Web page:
Selena Tinga, DVM, PhD, DACVS-SA, The Ohio State University
Daniel D. Lewis, DVM, DACVS, University of Florida
Casts and coaptation splints provide extracorporeal support that can be used for fracture management. Splints are preferable because, in our experience, full cylinder casts are associated with a high incidence of morbidity in dogs and cats. Malleable splint materials are preferable because they can be conformed to the limb shape and applied to avoid placing direct pressure on osseous protuberances.
The cardinal rule of coaptation is that the joint proximal and distal to the fracture must be immobilized, but splints are generally extended distally to the digits, regardless of fracture location, to avoid creating a tourniquet effect.
Coaptation is typically utilized following closed reduction of relatively stable, nonarticular fractures located distal to the elbow or stifle and is most suited for stabilizing fractures in young animals that are expected to heal rapidly.
Closed reduction is best accomplished soon after injury, before the forces necessary to overcome muscle contraction and early fibrous callus formation become insurmountable. Closed reduction, theoretically, should minimize iatrogenic trauma to the fracture site and adjacent soft tissues and thus facilitate early fracture healing. Achieving an anatomic closed reduction is often difficult, but the fracture segments must be brought into close enough proximity to optimize the healing process. The alignment of the fracture segments should approximate normal anatomy sufficiently to restore limb function.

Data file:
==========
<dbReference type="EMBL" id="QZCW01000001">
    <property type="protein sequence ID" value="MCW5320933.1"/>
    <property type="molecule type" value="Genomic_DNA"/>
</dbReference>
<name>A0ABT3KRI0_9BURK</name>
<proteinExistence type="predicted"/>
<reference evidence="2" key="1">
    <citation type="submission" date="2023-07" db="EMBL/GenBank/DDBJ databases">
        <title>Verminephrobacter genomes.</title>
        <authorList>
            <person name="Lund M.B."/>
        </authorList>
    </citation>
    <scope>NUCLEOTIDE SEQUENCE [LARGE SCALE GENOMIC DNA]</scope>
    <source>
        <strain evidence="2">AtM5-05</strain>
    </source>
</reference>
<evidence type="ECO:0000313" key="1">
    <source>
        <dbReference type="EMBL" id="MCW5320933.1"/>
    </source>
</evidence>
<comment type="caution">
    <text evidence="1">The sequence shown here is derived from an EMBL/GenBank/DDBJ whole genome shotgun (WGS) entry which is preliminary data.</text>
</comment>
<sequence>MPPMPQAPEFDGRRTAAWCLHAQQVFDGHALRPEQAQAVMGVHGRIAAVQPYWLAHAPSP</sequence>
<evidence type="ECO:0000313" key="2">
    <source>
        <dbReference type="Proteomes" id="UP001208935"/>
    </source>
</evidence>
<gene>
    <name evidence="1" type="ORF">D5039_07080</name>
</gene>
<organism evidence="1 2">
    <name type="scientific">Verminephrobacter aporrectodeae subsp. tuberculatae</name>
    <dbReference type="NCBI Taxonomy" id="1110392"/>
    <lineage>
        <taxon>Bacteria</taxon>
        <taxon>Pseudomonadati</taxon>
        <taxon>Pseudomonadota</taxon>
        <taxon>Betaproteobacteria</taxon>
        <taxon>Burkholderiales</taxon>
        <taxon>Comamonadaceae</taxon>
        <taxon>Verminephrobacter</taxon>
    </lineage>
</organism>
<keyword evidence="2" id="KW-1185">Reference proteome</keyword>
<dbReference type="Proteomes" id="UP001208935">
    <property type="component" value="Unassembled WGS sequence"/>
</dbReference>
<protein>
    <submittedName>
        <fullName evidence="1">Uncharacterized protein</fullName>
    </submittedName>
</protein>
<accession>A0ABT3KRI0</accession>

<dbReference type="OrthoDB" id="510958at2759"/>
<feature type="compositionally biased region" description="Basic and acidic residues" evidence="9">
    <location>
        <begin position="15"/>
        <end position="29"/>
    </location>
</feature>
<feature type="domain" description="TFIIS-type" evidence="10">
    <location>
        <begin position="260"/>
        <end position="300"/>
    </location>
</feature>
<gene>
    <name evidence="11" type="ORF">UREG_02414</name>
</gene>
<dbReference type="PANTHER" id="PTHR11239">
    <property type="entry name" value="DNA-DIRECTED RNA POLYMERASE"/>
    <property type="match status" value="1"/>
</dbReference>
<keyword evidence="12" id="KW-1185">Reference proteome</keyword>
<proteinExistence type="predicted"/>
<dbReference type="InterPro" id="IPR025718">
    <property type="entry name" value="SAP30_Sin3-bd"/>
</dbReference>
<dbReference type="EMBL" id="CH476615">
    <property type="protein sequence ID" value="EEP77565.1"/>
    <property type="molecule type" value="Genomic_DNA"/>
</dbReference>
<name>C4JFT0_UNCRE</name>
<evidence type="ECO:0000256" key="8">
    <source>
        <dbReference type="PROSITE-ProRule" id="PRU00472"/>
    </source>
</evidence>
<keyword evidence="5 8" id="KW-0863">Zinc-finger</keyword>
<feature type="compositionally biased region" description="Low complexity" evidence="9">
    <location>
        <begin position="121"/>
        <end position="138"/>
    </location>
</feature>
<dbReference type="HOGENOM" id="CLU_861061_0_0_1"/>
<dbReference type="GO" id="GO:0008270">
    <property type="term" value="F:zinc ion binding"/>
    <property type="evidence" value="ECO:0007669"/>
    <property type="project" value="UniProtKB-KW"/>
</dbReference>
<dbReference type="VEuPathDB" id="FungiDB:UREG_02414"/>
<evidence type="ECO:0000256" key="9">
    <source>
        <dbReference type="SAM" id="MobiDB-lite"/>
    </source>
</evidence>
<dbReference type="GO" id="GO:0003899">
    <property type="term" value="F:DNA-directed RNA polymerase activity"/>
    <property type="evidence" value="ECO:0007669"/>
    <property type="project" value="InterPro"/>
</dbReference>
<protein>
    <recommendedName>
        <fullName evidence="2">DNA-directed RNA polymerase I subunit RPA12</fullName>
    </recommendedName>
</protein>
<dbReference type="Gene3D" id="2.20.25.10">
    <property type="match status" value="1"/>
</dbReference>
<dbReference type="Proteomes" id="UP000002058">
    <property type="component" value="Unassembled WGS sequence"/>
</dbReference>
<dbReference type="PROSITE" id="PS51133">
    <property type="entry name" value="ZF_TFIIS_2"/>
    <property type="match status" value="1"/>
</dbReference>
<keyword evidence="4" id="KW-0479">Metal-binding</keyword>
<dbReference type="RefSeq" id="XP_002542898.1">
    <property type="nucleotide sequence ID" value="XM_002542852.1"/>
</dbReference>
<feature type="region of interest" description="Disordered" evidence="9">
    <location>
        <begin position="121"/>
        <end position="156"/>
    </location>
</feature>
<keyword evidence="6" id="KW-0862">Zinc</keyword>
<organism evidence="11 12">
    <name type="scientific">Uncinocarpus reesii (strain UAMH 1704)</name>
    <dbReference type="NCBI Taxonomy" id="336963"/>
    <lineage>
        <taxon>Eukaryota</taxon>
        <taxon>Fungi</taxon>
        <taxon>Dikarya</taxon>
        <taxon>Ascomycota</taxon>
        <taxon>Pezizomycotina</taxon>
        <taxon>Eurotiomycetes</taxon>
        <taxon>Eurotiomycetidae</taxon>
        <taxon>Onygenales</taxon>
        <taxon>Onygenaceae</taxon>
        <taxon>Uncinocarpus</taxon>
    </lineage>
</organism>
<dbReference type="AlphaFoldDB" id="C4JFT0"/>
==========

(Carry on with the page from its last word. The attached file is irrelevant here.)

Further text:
A splint should always be applied when indicated, and not because coaptation is considered the least expensive form of fracture management. Many hidden costs are associated with applying and properly maintaining a splint, such as multiple, time-consuming rechecks with splint changes (usually weekly) that can be costly. Other disadvantages associated with coaptation include excessive persistent motion of the fracture segments that can result in the failure to obtain union, immobilization of coapted joints that can result in residual loss of range of joint motion, and the need to keep the splint clean and dry.
Step-by-Step: Splint Application
What You Will Need
1 roll of porous white adhesive tape
1 to 4 rolls of cast padding
1 to 3 rolls of gauze
1 to 3 rolls of self-adherent wrap
1 roll of adhesive stretch tape
Guide to Splint Application
To help prevent the splint from slipping distally, apply stirrups made from porous white tape to the medial and lateral aspect of the paw, leaving several centimeters of tape extending beyond the digits. Place a tongue depressor between the adhesive surfaces so that the stirrups can be easily separated later. During the entire splint application process, take care to maintain the joints in normal standing angles, not in extension.